The Church exists to bring the message of Jesus to all peoples. We look back on the rich history of St. Procopius Parish and see the parish as a community of faith–originally a Czech community and now a predominantly Mexican community. Let us study and relive the history of our parish so that we can grow in the future.

The First Years (1863-1883)

The following list describes important highlights of this period:

  • Immigration of Czech Catholics
    In 1863 the Czech Catholics who immigrated to Chicago formed their first parish, St. Wenceslaus, at 11th and De Koven Streets. In 1871 they organized themselves in the Bridgeport area at St. John Nepomucene.
  • Growth of the Pilsen neighborhood
    Pilsen experienced great growth after the Chicago Fire of 1871 because the new fire codes did not prohibit inexpensive frame construction this side of the river. Many of today’s neighborhood buildings go back to that period of construction and population growth. When Czechs moved from other neighborhoods into Pilsen, the need for a parish became clear.
  • Fund raising for a school and parish
    Fr. William Coka, pastor of St. John Nepomucene, helped to organize a committee of Pilsen residents to raise funds for a new school and parish. In the summer of 1875, the committee bought three lots at the corner of 18th and Allport Streets for $3,600. The Methodist Church at 19th and Halsted wanted to build a brick church and would sell their old frame church for $2,000. Consequently, this frame structure was purchased and moved to 18th and Allport–the upper part to be used for worship and the lower part for a school. St. Procopius, a tenth century Benedictine monk, was chosen as patron saint of the new parish.
  • Establishment of St. Procopius Parish
    St. Procopius was organized as a parish in 1875 with Fr. Coka as its first pastor. The first Mass was celebrated there on Easter Sunday, April 16, 1876, by Fr. Gerst, chaplain at nearby Alexian Brothers Hospital.
    St. Procopius School began in 1876 with Mr. John Petru, a professional teacher and organist, as its first principal. School enrollment grew very rapidly. Two Franciscan sisters from Joliet joined the growing school. The sisters lived in a small house on the north side of 21st Street between Racine and May before they moved into the church building. Within a few years two more buildings and part of a third were acquired for the school. In the building at 1714 S. Racine, seven Franciscan sisters established their convent on the second floor with classrooms on the first floor.
  • Construction of a new church
    To keep up with the parish’s growth, Fr. Coka decided to build a new church. The old church was converted entirely to school use and relocated closer to the alley to make room for the new church. Mr. P. Huber was the principal architect of the Romanesque church. Ground-breaking took place September 28, 1881. Archbishop Patrick A. Feehan blessed the church on September 23, 1883. The celebration attracted many visitors, including Czech clergy from other American cities.

The Benedictine Years (1884-1986)

The following list highlights key points and accomplishments during this period:

    • Frs. Nepomuk Jaeger, OSB, and Václav Kocárník, OSB, two Benedictine priests from Latrobe, Pennsylvania, preached a mission at St. Procopius during Lent, 1884. Both had previously been doing priestly ministry in Nebraska. Fr. Coka took this opportunity to ask Arch-abbot Wimmer, OSB, to found a Benedictine community at St. Procopius and to take over the parish ministry. On March 2, 1885, the archabbot established a Benedictine community at the parish. With the Benedictines established in the parish, Fr. Coka accepted a new ministry in Nebraska. The ministry of the Benedictine priests and brothers at St. Procopius lasted for over 100 years.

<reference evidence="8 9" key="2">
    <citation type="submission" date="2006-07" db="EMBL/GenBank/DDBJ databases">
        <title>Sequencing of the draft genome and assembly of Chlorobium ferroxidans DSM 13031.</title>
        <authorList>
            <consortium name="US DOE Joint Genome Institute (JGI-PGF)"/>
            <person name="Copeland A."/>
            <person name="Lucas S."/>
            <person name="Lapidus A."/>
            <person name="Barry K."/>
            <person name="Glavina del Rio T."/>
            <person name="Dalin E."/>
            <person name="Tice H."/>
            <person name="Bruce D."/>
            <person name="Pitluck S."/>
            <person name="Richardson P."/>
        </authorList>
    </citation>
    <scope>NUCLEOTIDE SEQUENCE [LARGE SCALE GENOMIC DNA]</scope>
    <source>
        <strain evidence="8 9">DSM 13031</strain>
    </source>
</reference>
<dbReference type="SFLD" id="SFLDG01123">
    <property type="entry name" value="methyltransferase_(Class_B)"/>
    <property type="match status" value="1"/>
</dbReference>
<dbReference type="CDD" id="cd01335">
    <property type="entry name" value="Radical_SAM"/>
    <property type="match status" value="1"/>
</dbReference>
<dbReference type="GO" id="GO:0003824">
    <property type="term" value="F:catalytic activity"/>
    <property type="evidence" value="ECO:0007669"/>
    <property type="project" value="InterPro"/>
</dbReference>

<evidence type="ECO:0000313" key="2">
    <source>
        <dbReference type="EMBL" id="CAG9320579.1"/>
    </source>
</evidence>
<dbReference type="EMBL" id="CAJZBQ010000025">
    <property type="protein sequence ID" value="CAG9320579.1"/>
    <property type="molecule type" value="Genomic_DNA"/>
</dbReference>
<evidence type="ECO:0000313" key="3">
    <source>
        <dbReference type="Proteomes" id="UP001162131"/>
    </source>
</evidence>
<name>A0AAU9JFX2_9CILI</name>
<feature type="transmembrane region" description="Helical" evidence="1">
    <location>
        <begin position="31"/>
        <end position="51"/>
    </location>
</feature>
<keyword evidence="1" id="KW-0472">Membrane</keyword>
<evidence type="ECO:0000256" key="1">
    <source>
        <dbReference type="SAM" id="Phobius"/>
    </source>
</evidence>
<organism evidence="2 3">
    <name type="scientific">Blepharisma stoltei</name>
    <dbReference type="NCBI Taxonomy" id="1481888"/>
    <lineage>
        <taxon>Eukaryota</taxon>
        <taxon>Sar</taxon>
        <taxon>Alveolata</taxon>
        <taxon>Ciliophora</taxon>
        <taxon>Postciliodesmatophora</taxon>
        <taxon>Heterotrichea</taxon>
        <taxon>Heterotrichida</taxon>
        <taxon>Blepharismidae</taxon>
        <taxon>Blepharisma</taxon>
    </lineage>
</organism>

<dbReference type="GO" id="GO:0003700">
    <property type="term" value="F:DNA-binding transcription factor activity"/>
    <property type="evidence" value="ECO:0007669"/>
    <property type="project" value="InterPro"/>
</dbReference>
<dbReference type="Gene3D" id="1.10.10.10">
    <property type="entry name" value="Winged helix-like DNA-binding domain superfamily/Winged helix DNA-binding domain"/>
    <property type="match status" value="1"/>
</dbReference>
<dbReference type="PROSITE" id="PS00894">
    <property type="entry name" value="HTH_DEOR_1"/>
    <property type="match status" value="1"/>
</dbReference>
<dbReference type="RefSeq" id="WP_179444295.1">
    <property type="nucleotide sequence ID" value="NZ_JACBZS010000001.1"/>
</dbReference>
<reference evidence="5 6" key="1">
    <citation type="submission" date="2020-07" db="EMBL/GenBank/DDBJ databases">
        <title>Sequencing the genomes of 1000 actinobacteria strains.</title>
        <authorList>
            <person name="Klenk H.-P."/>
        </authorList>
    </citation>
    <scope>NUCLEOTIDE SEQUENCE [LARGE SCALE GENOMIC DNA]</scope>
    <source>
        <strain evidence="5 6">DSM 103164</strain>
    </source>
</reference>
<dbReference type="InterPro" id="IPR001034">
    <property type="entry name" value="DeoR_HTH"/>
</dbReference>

• Early Benedictine pastors
      The Benedictine community consisted of Fr. Jaeger, Frs. Wenceslaus Kocárník, Xavier Traxler, and Sigismund Singer. Fr. Jaeger was St. Procopius’s first Benedictine pastor (1885-1894). He built the rectory in 1886 and the grade school in 1890. When the Benedictines established St. Procopius Abbey at St. Procopius Parish, Fr. Jaeger was chosen as its first abbot. The rectory served as the abbey until it was moved to Lisle, Illinois in 1914.With Fr. Jaeger as abbot, Fr. Valentine Kohlbeck, OSB, became pastor (1894-1897)
      Fr. Neuzil, OSB, became the next pastor of St. Procopius (1897-1914).
      In 1912 the empty lots on 16th and Racine were bought for $18,207 as a school playground.
    • St. Procopius College
      In 1887 St. Procopius College Academy (destined to become Benedictine University in Lisle, Illinois) began classes in the building immediately to the east of the rectory.

Chapel of Our Lady of Lourdes
Work to construct the chapel to Our Lady of Lourdes began in 1906. Archbishop James E. Quigley dedicated this chapel on October 3, 1908.

  • The Bohemian Benedictine Press
    Fr. Kohlbeck had organized the Bohemian Benedictine Press in 1889 in the buildings north of the present rectory. Under Fr. Method Vones, OSB, as pastor (1914-1916), the Bohemian Benedictine Press began three publications: a daily newspaper, Národ, (Nation) for the Chicago area; Katolík, for subscribers outside Chicago; and Psítel Dítek, (Children’s Friend) for youth. The Press had tremendous influence during its 86 years of operation.
  • Golden Jubilee of St. Procopius
    During Fr. Joseph Chvátal’s first term as pastor (1916-1927), the parish celebrated its Golden Jubilee. When Fr. Chvátal was appointed manager of the Press, Fr. Alphonse Biskup, OSB, became the next pastor (1927-1929). He resigned due to poor health. Fr. Alois Keclík, OSB, succeeded him as pastor but died very suddenly in 1930.